After the plan’s announcement, public works were expanded and a series of measures to promote relocation of factories to regional areas took place. However, though these policies achieved a temporary halt in population inflows to Tokyo as a result of the transfer of income to regional areas, they never resulted in the self-sustained expansion of employment and maintenance of population because all the policies mainly focused on using public spending on development of physical infrastructure.
Meanwhile, the Garden City State Concept, which was announced in 1980 by the Garden City State Concept Study Group of Prime Minister Ohira Masayoshi, aimed to revive vigorous and diversified regional society realigning the unlimited number of small and large cities scattered like stars all over Japan and the overall network of farming, mountain and fishing villages. After the announcement, the government introduced a range of policies aimed at developing industry by using regional characteristics. Some of the policies also achieved the minimum impact in each region, but a majority did not result in the creation of employment substantial enough to support a population in regional areas.
As stated at the beginning of this report, even if measures to maintain or increase the population are immediately implemented, their impact will only become fully visible in thirty to sixty years. Until such time, population declines are unavoidable. Therefore, a national strategy needs to take the vantage point of this timeframe into account. This is to say that, while aiming at maintaining and increasing the population by halting the present declining trend, it is necessary to simultaneously and in parallel implement proactive strategies to develop the structure of the population and national land in which regional areas possess sustainability and adjust strategies to keep negative effects, such as a contraction in the economic employment scale and an increase in social security expenses as a result of population decline, to a minimum.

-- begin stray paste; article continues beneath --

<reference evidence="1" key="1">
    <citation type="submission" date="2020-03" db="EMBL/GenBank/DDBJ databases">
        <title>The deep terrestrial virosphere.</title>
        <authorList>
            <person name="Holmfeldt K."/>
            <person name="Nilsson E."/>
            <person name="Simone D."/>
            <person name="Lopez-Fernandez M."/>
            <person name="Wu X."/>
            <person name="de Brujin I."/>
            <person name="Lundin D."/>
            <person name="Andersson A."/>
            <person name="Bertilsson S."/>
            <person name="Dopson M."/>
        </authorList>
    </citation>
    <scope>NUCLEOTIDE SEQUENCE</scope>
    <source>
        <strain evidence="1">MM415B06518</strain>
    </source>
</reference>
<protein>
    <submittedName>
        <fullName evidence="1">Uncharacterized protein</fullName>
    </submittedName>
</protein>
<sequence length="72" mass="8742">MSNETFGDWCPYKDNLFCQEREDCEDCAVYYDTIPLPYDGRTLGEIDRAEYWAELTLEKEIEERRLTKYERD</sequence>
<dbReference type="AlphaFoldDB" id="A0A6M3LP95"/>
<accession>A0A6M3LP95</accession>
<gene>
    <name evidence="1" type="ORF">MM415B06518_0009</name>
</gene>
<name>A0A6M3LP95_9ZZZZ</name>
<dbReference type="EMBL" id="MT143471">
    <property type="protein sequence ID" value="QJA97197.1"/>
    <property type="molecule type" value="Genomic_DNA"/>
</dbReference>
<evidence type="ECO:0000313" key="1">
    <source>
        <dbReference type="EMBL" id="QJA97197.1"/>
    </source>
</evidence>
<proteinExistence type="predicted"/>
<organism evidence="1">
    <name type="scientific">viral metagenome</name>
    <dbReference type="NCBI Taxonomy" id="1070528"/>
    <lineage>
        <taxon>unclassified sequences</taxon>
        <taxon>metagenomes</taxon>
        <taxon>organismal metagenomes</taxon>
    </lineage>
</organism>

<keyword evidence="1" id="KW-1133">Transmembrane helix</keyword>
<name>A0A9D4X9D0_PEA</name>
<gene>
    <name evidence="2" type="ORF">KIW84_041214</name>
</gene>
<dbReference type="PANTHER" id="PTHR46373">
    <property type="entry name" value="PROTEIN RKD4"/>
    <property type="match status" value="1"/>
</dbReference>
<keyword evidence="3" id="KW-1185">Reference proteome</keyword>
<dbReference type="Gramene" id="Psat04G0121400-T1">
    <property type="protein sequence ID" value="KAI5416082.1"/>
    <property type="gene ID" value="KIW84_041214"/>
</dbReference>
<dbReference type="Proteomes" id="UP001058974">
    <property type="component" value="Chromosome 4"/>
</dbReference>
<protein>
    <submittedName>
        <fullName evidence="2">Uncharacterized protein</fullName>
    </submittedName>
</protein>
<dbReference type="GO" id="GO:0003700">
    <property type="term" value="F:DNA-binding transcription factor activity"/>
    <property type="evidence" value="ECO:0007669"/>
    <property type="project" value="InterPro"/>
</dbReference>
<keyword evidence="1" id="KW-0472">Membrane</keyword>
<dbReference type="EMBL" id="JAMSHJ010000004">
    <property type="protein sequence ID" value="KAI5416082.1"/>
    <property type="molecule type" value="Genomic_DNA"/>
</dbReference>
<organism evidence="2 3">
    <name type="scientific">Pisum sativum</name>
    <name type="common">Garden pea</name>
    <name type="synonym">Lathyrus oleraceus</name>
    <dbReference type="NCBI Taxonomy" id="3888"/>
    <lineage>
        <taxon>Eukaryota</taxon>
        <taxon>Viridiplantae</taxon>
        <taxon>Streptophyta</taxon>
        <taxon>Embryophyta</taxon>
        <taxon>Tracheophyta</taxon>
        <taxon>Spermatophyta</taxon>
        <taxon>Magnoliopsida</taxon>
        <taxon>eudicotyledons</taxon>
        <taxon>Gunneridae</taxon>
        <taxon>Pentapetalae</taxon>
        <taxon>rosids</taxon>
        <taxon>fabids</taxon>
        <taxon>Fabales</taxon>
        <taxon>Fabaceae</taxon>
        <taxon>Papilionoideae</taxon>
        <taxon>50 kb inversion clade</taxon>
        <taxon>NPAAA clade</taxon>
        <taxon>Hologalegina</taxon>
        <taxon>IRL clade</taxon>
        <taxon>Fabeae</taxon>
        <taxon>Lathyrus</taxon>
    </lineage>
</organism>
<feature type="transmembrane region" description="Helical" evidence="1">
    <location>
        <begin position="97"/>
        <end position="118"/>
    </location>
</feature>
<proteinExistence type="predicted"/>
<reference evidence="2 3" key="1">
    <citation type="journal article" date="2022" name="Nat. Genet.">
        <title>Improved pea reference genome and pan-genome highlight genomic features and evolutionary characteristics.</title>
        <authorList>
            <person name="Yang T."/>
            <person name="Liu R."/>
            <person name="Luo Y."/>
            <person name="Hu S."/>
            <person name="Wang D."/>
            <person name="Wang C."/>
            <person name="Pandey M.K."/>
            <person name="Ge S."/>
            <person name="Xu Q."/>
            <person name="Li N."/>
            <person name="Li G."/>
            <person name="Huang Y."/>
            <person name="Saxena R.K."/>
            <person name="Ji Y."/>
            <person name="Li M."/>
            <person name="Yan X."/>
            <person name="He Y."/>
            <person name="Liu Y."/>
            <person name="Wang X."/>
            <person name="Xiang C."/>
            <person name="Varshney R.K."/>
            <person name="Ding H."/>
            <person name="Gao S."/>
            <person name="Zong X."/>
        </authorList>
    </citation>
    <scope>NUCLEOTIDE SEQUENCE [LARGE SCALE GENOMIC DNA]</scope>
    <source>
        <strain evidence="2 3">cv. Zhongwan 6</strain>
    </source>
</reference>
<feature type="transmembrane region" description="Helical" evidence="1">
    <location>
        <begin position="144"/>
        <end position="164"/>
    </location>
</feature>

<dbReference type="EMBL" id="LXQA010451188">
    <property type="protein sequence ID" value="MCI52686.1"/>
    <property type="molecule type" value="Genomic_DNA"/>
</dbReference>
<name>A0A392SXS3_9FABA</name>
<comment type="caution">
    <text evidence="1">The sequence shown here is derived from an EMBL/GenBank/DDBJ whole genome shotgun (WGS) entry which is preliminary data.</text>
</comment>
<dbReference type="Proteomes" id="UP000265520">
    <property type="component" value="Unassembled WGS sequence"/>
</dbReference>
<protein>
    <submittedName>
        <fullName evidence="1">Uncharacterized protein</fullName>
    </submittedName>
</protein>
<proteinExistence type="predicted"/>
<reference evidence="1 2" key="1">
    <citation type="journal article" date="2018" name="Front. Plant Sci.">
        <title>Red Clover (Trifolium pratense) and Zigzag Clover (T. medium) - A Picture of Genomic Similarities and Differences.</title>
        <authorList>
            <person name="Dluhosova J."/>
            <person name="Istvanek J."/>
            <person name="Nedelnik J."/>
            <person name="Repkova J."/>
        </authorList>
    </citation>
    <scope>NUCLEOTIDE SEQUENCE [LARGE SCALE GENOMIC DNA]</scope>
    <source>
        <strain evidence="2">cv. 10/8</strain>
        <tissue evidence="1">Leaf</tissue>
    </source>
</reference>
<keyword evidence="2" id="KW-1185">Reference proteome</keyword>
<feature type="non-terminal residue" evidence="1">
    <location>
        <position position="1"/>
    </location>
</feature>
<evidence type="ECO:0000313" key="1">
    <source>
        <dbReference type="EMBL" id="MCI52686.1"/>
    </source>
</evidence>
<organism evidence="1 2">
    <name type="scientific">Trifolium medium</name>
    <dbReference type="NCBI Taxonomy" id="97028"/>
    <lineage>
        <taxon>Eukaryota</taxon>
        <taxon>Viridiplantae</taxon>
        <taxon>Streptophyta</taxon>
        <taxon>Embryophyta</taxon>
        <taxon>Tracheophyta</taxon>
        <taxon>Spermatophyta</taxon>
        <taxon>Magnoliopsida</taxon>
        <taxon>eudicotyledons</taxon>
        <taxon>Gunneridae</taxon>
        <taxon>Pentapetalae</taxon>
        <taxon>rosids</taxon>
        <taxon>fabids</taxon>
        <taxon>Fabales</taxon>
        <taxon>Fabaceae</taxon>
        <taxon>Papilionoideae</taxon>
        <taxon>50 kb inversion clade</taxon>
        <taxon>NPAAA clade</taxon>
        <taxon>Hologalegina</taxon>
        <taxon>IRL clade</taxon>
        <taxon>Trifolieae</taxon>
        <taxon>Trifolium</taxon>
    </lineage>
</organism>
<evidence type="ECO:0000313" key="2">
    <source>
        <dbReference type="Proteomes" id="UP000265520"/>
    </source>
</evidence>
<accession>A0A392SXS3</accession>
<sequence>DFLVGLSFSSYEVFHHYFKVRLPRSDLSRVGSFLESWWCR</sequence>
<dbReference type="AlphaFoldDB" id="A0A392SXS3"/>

In these proactive strategies, it is important to implement policies that pay attention to people. To date, local policies have instead focused on buildings and other physical aspects. From here forward, people themselves will be the axis of the policies.
The first point is to aim at population maintenance and increase. To ensure this at the macro level, comprehensive support for marriage, pregnancy, childbirth and childcare need to be provided.
The second point is population reallocation. Policies need to be introduced that target reallocation that decisively changes the trends of population inflows into big cities.
The third point is training and acquisition of human resources. In a society with a declining population, improving the abilities of individuals will become even more important. Proactive measures to acquire highly trained human resources from overseas while providing training for developing competent human resources need to be adopted.
So then what economic social structure will enable regional areas to possess medium- to long-term sustainability? One example proposed here is the structuring of population and national land equipped with defensive and offensive lines that prevent population decline in each wide-area regional block and create a unique reproduction structure in each region by fully utilizing its various capabilities.
See Figure 11 for clarification of defensive and offensive lines.
This shows what we might call a similarity fractal structure in which each regional area in the lower part plays a role of tying regions in the part one-step higher together and supporting them like a tree trunk. Mountain habitats and certain settlements, the area positioned on the top of the structure, are already facing rapid population decline. A polarized society is a society that eventually only has the Tokyo area after this large triangle-like figure continues to shrink downward. In this sense, to avoid a polarized society, is it not necessary to develop a defensive line at a certain point? Efforts to achieve that in fact have previously been made, but most of them were indecisive and unproductive.